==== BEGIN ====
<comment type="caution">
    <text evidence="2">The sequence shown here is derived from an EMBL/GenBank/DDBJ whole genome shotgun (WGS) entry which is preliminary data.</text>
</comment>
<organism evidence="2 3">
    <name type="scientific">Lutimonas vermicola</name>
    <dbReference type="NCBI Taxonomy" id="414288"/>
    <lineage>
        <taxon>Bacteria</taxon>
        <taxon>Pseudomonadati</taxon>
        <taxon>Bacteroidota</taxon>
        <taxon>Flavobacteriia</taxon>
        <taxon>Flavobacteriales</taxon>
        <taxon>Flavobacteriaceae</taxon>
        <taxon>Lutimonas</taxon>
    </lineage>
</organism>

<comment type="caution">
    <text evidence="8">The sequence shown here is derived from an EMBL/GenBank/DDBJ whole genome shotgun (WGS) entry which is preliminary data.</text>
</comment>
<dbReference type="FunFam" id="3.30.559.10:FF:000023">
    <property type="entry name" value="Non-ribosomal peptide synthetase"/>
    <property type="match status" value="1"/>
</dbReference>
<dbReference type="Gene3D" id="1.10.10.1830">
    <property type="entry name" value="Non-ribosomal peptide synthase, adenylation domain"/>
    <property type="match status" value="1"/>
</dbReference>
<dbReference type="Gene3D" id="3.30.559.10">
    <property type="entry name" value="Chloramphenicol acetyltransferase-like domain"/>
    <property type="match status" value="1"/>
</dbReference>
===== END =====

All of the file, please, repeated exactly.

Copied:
<comment type="caution">
    <text evidence="2">The sequence shown here is derived from an EMBL/GenBank/DDBJ whole genome shotgun (WGS) entry which is preliminary data.</text>
</comment>
<organism evidence="2 3">
    <name type="scientific">Lutimonas vermicola</name>
    <dbReference type="NCBI Taxonomy" id="414288"/>
    <lineage>
        <taxon>Bacteria</taxon>
        <taxon>Pseudomonadati</taxon>
        <taxon>Bacteroidota</taxon>
        <taxon>Flavobacteriia</taxon>
        <taxon>Flavobacteriales</taxon>
        <taxon>Flavobacteriaceae</taxon>
        <taxon>Lutimonas</taxon>
    </lineage>
</organism>

<comment type="caution">
    <text evidence="8">The sequence shown here is derived from an EMBL/GenBank/DDBJ whole genome shotgun (WGS) entry which is preliminary data.</text>
</comment>
<dbReference type="FunFam" id="3.30.559.10:FF:000023">
    <property type="entry name" value="Non-ribosomal peptide synthetase"/>
    <property type="match status" value="1"/>
</dbReference>
<dbReference type="Gene3D" id="1.10.10.1830">
    <property type="entry name" value="Non-ribosomal peptide synthase, adenylation domain"/>
    <property type="match status" value="1"/>
</dbReference>
<dbReference type="Gene3D" id="3.30.559.10">
    <property type="entry name" value="Chloramphenicol acetyltransferase-like domain"/>
    <property type="match status" value="1"/>
</dbReference>